It's really important to make time for yourself to shoot and practice your craft. While heading up to Scottsbluff, NE. for an assignment to shoot some health care images for a client of mine, I decided to stop and shoot for myself. We stopped in a small town in Nebraska while driving to Scottsbluff that had this interesting porch and bench. I thought it would be fun to take 15 minutes out of your drive to make this photograph.
I thought I could use this setting to create a photograph that looked as if it had been photographed late at night. The porch was in full open shade, which allowed me to create the mood of late night. I set my camera white balance to tungsten so that I could get a slight blue bias in the shadow area's of the image that included ambient light. In this case, the ambient light would be serving as my fill light.
I placed a Nikon SB-800 on a Justin Clamp over the subject gelled with 2 full CTO (Color Temperature Orange) gels over the flash head. The reason for using 2 full CTO's is because if I had only used one, the light coming from the strobe would not have the warmth I wanted. One CTO would have rendered the light as appearing neutral or balanced for tungsten. By adding the second or additional CTO, I was able to achieve the warmth of a tungsten light overhead.
The second Nikon SB-800 strobe was placed on a stand and gridded to only illuminate the back of the bench and soda bottle. This strobe was also gelled with 2 full CTO gels for the reason stated above.
Here is the video we shot while making this photo. I have 17 other videos posted at YouTube that you might find interesting as well. My lighting workshop "Small Strobes, Big Results" are filling fast. I have a few more openings for the August 2nd and August 23rd workshop in Denver if your interested in attending.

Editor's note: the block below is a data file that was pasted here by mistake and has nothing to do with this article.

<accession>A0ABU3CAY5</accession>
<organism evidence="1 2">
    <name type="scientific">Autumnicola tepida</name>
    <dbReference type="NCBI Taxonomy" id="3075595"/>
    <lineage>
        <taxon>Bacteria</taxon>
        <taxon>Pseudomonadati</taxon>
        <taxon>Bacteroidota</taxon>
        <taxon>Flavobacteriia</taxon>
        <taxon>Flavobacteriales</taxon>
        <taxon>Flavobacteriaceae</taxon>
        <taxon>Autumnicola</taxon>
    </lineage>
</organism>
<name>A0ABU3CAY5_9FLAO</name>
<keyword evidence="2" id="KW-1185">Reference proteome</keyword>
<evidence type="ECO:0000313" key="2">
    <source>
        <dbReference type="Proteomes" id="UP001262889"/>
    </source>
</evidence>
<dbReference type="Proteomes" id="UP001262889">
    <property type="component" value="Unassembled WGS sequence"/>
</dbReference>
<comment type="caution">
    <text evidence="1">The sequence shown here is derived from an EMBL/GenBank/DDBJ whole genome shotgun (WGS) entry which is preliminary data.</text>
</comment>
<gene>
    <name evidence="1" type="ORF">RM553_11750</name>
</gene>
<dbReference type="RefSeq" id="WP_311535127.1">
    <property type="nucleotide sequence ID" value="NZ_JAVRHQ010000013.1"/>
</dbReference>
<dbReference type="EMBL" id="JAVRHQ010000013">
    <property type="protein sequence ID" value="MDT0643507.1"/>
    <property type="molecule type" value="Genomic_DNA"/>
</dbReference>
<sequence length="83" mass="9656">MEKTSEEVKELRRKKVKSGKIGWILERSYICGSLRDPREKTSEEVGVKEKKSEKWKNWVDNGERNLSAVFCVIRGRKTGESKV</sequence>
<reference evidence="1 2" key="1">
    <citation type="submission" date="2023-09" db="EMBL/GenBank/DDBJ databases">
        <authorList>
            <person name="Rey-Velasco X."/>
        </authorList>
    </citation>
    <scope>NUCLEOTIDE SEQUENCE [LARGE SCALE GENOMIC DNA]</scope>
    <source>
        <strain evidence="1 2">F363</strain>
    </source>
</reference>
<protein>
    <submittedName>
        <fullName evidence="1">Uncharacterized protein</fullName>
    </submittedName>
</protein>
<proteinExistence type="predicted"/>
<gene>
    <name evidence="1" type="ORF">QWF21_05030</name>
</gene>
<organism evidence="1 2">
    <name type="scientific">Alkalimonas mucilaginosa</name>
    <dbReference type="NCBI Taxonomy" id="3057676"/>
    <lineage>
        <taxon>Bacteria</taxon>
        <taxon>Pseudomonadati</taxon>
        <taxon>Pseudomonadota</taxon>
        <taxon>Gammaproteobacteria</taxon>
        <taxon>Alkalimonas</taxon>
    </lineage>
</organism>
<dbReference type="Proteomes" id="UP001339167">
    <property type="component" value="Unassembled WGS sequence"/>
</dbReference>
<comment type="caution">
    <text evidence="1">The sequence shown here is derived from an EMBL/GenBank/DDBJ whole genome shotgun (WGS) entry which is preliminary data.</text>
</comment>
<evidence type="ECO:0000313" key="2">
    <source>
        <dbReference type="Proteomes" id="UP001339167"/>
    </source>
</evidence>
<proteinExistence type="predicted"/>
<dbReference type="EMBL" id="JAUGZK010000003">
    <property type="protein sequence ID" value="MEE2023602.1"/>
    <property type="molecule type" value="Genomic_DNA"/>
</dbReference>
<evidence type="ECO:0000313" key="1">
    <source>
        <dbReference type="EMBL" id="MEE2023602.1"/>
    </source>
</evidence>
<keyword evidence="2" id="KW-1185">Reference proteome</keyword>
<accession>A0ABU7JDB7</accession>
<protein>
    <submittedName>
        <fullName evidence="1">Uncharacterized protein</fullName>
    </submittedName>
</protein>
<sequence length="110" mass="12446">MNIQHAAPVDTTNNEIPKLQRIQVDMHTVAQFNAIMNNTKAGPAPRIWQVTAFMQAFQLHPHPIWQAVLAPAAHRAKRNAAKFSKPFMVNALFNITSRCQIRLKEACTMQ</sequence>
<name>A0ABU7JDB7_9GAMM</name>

Last month I was on assignment for an energy client of mine, I was sent to Utah to shoot some helicopter aerials of 2 drilling rigs. These rigs where drilling in the Greater Natural Buttes near Vernal, UT. drilling almost side by side.
My client thought that the close proximity of the two rigs as well as the natural beauty of the setting, would allow for some beauty images. It's unusual to see two larger rigs drilling so close to one another, I had never seen two rig of their size so close together before.
Erik and I drove out to Vernal from Denver, as a flight to Salt Lake and than driving 2 1/2 hours to Vernal would be about the same amount of time either way. Besides, I enjoy driving and the opportunity to shoot along the way is always inviting.
We spent the night in Vernal, awoke the next morning to meet up with our escort to drive out to the rigs. We went out to the rigs to get some ground shots as well as getting a fix location on my Tom Tom navigation devise for the helicopter pilot for the next days aerials. There are lots of rigs drilling in the Natural Buttes area and locating our rigs from the air would have proven difficult without the proper longitude & latitude coordinates.
Prior to arriving in Vernal for this assignment, I made arrangements with a helicopter service out of Park City, UT for our aerial photos. I make it a company policy that helicopter charges are bill directly to the client, these are expense I do not want to carry for my clients. The hourly rate on this helicopter runs about $900.00, not the type of expense I want to carry for 30 days.